4 Ways to Use AV to Build a Memorable Trade Show Experience

January 8, 2020

One of the best tools trade show planners have in their toolbox is a strong relationship with their audio-visual provider.

AV brings a trade show to life with dynamic lighting, sound and interactive experiences that engage and excite attendees, letting them know they are somewhere special. 

Everyone Wants a Moment to Shine

No matter the makeup of an audience, you need to keep in mind that it’s full of real people, not just the labels of attendees, exhibitors and sponsors. People tend to have similar interests and desires, which include being seen.

“In my experience, people generally want the same things from an event,” says Joe Kinney, creative design at RSN member CMI AV. “They appreciate engaging information. They want to see themselves and their friends in the photos on a screen.”

AV delivers information to the group by sharing it in strategic locations. It can also deliver photos of attendees through a live feed from social media or through a video or slide show each day, which is a fun way to keep the group captivated and excited. 

“When you bring attendees on stage—literally or virtually—it really gets everyone engaged,” adds Kinney. Otherwise, they are likely to be in their own private worlds, on their phones.

Embrace the Flexibility of LED  

LED walls are the video screens of today. They are modular, made up of individual displays that connect to form a single large screen. Highly customizable and offering flexible design options, LED walls have many benefits compared to traditional projectors.

“You can build LED walls into any size or shape you want—circles, squares, curved walls, or arches—any kind of wall is possible,” said Johnny Jan, director of creative services and marketing at RSN member, CPR Multimedia Solutions. “[By] incorporating LED panels, panel frames, lightboxes and printed fabric, you can create an exciting, visually impressive stage…to further maintain and sustain the attendees’ interest and engagement.”

This flexibility makes them easy to fit into booths to draw attention. While video is a great way to stand out, having a different shape or a creative use is even more eye-catching in the sea of a trade showfloor.

In addition to the numerous shapes and sizes LED walls can take, they have brighter and crisper images while occupying less space in the venue than projector/screen systems do, which makes them great for the showfloor. By their nature, projectors have a large footprint and require unimpeded space to anything passing in front of the projector, which takes up precious square footage that could be used by exhibitors, sponsors or attendees.

Anything happening at the event can be transmitted on the screens, according to Chip Lacure, business development at CMI AV.

“We’ve seen clients doing hide-and-seek competitions, scavenger hunts, giving prizes and awards—any kind of recognition—that can all be parlayed onto the screen and make interactive content during the event,” he says.

Don’t Rely Exclusively on Smartphones for Audience Response

Even though smartphones are taking over the world— Pew Research found 77 percent of American adults have one—that doesn’t mean you should rely on them exclusively for audience engagement. They can be a source of frustration on the showfloor or cost precious time in a breakout session, as they distract the audience.

“Using a phone as an audience response tool brings baggage that will alienate some people,” says Kinney. “Not everyone can or wants to use their phone. With keypads, everyone has the same technology. Plus, if the audience didn’t download the app in advance and then suddenly, 500 people need to get [it], it taxes the wi-fi and takes 10 minutes away from the event while everyone tries to download and figure out the app.”

An audience response system (ARS) is a fun way to make an event interactive. Available as keypad devices, mobile apps and texting numbers, they let the audience get involved. For example, “Ask the Audience” on Who Wants to Be a Millionaire? uses keypads.

Connect with the History of the Trade Show

Just because something is old or low-tech doesn’t mean it’s outdated. Ultimately, the goal of AV is to deliver an engaging event and capture an audience’s attention.

“We have an event that has a flag presentation,” says Lacure. “It’s done with bagpipes, and that’s a 100-year-old tradition. AV is no different than that to get people engaged.”

Splicing old and new together—like bagpipes in a contemporary event—can reach across all demographics in an audience.

AV done right can bring everyone together and keep their attention while nodding to the history of the show that connects all attendees’ past and present. 


Don’t miss any event-related news: Sign up for our weekly e-newsletter HERE and engage with us on TwitterFacebookLinkedIn and Instagram!

Add new comment

Partner Voices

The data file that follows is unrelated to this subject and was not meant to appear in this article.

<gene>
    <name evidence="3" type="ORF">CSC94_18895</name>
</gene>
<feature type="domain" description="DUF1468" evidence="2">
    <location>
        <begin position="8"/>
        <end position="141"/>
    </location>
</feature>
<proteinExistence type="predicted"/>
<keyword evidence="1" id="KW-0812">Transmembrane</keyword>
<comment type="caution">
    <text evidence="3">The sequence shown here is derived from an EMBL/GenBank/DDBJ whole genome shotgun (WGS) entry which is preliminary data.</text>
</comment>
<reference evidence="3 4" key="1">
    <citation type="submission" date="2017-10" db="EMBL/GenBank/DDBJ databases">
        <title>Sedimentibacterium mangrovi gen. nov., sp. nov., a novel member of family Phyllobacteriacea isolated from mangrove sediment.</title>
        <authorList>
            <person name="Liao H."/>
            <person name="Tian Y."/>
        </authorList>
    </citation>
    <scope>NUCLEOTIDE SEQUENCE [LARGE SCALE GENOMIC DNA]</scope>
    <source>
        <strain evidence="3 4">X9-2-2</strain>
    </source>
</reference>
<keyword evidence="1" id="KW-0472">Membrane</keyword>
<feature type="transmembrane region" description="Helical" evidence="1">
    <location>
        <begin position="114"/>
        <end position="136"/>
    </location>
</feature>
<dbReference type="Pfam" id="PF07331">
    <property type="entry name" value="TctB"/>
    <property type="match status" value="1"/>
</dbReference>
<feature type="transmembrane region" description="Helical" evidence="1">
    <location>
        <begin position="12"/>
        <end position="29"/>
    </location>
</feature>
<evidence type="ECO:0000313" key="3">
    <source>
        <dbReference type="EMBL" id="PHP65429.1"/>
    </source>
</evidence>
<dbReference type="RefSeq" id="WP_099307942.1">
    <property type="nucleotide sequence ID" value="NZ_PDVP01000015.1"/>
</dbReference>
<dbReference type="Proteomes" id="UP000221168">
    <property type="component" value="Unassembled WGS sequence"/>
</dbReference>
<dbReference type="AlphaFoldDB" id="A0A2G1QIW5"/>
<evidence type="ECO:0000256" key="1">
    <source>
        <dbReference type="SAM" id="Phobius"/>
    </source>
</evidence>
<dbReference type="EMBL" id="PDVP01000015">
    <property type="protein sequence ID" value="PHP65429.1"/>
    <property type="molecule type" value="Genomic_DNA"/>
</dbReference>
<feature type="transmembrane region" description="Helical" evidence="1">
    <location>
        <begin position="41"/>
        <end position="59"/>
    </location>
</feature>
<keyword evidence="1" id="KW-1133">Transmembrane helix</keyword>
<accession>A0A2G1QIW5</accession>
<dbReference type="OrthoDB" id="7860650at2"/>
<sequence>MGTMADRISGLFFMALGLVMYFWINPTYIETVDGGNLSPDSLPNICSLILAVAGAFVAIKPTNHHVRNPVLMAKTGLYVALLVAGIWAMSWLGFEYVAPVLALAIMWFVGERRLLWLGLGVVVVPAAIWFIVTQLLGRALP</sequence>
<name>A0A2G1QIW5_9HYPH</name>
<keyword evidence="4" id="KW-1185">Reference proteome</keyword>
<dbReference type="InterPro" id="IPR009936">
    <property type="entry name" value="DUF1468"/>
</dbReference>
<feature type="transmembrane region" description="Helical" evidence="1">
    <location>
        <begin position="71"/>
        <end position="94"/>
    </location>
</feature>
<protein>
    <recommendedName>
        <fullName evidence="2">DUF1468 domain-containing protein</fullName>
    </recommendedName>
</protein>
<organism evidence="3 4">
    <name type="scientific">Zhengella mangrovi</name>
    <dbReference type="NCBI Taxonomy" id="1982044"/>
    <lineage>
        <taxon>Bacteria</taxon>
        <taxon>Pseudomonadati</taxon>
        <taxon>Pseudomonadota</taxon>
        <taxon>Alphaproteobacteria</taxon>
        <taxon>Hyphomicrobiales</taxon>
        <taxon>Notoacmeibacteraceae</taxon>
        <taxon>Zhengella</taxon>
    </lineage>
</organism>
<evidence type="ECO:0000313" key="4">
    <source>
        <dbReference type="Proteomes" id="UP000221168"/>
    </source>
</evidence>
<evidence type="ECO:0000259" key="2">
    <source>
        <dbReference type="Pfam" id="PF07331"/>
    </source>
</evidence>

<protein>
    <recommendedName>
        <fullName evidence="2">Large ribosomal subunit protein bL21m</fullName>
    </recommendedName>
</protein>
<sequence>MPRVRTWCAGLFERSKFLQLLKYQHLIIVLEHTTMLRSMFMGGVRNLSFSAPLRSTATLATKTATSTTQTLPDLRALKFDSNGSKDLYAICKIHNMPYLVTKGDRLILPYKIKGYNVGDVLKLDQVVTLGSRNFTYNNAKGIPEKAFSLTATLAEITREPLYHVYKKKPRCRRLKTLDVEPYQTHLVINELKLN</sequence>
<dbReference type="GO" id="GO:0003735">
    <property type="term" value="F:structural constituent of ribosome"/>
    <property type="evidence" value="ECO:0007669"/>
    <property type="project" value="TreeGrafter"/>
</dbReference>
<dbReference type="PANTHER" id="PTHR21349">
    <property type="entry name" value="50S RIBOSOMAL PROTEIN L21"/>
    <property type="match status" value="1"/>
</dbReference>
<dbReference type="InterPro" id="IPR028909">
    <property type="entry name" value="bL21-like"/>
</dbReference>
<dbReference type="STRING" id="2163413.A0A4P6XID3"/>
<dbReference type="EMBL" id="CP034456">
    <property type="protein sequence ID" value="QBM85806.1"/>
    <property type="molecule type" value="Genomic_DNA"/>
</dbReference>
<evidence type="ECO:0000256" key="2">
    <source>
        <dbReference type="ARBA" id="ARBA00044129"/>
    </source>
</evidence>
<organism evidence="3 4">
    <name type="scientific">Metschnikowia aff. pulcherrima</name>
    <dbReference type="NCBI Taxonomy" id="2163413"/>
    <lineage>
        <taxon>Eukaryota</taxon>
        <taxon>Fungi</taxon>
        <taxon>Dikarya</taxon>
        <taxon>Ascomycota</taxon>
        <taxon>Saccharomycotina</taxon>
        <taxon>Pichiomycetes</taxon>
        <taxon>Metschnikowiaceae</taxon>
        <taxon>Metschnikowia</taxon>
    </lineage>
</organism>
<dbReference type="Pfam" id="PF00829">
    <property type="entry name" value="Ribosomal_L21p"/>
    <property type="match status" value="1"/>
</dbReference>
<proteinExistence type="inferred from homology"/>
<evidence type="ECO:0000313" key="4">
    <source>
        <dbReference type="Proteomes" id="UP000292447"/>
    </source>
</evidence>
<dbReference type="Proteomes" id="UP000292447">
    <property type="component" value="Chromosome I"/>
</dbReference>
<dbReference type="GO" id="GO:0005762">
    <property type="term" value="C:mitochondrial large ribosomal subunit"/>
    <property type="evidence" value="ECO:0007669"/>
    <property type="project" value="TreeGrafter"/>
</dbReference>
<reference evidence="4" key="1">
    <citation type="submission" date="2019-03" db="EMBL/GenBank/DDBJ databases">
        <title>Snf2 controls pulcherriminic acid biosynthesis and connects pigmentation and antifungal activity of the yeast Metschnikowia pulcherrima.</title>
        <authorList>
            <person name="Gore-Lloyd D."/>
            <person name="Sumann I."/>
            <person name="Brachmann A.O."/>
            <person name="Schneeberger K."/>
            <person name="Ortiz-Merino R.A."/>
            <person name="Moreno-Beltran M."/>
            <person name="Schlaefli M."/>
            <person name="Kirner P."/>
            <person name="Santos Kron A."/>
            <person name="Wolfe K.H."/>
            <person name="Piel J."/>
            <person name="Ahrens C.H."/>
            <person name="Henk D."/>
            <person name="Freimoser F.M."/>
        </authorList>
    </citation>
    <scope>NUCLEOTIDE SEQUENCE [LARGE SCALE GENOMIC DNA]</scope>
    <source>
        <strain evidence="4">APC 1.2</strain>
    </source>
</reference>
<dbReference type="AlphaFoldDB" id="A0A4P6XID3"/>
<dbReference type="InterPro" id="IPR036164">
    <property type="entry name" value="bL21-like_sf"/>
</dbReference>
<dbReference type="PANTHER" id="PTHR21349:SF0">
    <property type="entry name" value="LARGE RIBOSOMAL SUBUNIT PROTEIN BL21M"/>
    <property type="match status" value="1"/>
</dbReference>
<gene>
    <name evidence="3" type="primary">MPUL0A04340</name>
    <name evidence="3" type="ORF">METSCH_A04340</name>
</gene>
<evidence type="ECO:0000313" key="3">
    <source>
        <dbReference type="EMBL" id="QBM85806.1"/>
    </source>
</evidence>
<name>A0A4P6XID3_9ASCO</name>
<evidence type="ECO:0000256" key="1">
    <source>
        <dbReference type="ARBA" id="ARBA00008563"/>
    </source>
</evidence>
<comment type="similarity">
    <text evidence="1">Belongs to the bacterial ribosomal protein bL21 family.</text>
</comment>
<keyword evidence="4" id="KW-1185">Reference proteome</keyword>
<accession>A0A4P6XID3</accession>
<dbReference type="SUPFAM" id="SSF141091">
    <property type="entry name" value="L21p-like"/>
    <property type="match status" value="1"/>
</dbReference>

Less than six months ago, Lisa Messina joined the Las Vegas Convention and Visitors Authority (LVCVA) as the first-ever chief sales officer after leading the sales team at Caesars Entertainment. A 12-year Las Vegas resident, Messina is a graduate of Cornell University’s School of Hotel Administration and serves on MPI International’s board of directors. TSNN had a chance to catch up with this dynamic leader and talk to her about her vision for the new role, current shifts in the trade show industry, creating more diversity and equity within the organization, and advice to future female leaders. Lisa Messina, Chief Sales Officer, LVCVA With Las Vegas becoming The Greatest Arena on EarthTM, what are some of the things you’re most excited about in your role? Our team was at The Big Game’s handoff ceremony earlier this month, and I couldn’t help but think, “We’re going to crush it next year!”  These high-profile events and venues not only drive excitement, but also provide unmatched opportunities for event planners. Allegiant Stadium hosts events from 10 to 65,000 people and offers on-field experiences. Formula 1 Grand Prix will take place in Las Vegas in November, after the year-one F1 race, the four-story paddock building will be available for buyouts and will also offer daily ride-along experiences that will be available for groups. And, of course, the MSG Sphere officially announced that it will open in September, ahead of schedule, with a U2 residency. It’s going to be the most technologically advanced venue as far as lighting, sound, feel, and even scent, and it will be available for buyouts and next-level sponsorships inside and outside. There’s no ceiling to what you can do when you’re doing events in Las Vegas.  Allegiant Stadium As the trade show and convention business returns to the pre-pandemic levels, what shifts are you noticing and how do you think they will impact the industry going forward? Our trade show organizers are very focused on driving customer experience. Most of our organizers are reporting stronger exhibitor numbers and increased numbers of new exhibitors, with trade shows proving to be almost or above 2019 levels. Now our organizers are really doubling down on driving attendance and focusing on the data to provide that individualized, customized experience to help attendees meet their goals and get the best value. Some companies continue to be cautiously optimistic with their organizational spend when it comes to sending attendees, but I think it will continue to improve. As the U.S. Travel Association makes more progress on the U.S. visa situation, we also expect a growing influx of international attendees. What are some innovative ways the LVCVA helps trade show and convention organizers deliver the most value for their events? We focus on customer experience in the same way that trade show organizers are thinking about it. We got rave reviews with the West Hall Expansion of the Las Vegas Convention Center (LVCC), so over the next two years, we will be renovating the North and the Central halls, which will include not just the same look and feel, but also the digital experiences that can be leveraged for branding and sponsorship opportunities.  Vegas Loop, the underground transportation system designed by The Boring Company, is also a way we have enhanced the customer experience. Vegas Loop at the LVCC has transported more than 900,000 convention attendees across the campus since its 2021 launch. Last summer, Resorts World and The Boring Company opened the first resort stop at the Resorts World Las Vegas , with plans to expand throughout the resort corridor, including downtown Las Vegas, Allegiant Stadium and Harry Reid International Airport. The LVCVA also purchased the Las Vegas Monorail in 2020, the 3.9-mile-long elevated transportation system that connects eight resorts directly to the convention center campus. This is the only rail system in the world that integrates fares directly into show badges and registration. For trade show organizers, these transportation options mean saving time, money and effort when it comes to moving groups from the hotels to LVCC and around the city. Also, the more we can focus on building the infrastructure around the convention center, the more it supports the customer experience and ultimately supports our trade show organizers. Scheduled to debut in Q4, Fontainebleau Las Vegas will offer 3,700 hotel rooms and 550,000 square feet of meeting and convention space next to LVCC.  What are some of the plans for advancing DEI (diversity, equity and inclusion) within your organization? We’re currently partnering with instead of working with a leading consulting firm, to lay the foundation and create a solid DEI plan and be the leader when it comes to DEI initiatives. The heart of that journey with the consulting firm is also talking to our customers about their strategic approaches to DEI and driving innovation in this space.  What are your favorite ways to recharge? My husband and I have an RV and we’re outdoorsy people. So, while we have over 150,000 world-class hotel rooms and renowned restaurants right outside our doorstep, one of my favorite things to do is get out to Red Rock Canyon, the Valley of Fire, and Lake Mead. Five of the top national parks are within a three-hour drive from Las Vegas, so there’s a lot you can do. We love balancing the energy of Las Vegas with nature, and we’re noticing that a lot of attendees add activities off the Strip when they come here.  Valley of Fire What advice would you give to women following leadership paths in destination marketing? I think it’s about being laser-focused on what you want to accomplish; building a team around you that lifts you and helps you achieve your goals; and being humble and realizing that you do it as a group. No one gets this done alone. Thankfully, there are a lot of women in leadership in this organization, in our customers’ organizations, and in this city that we can be really proud of. We’re a formidable force that is making things happen.   This interview has been edited and condensed. This article is exclusively sponsored by the Las Vegas Convention & Visitors Authority. For more information, visit HERE.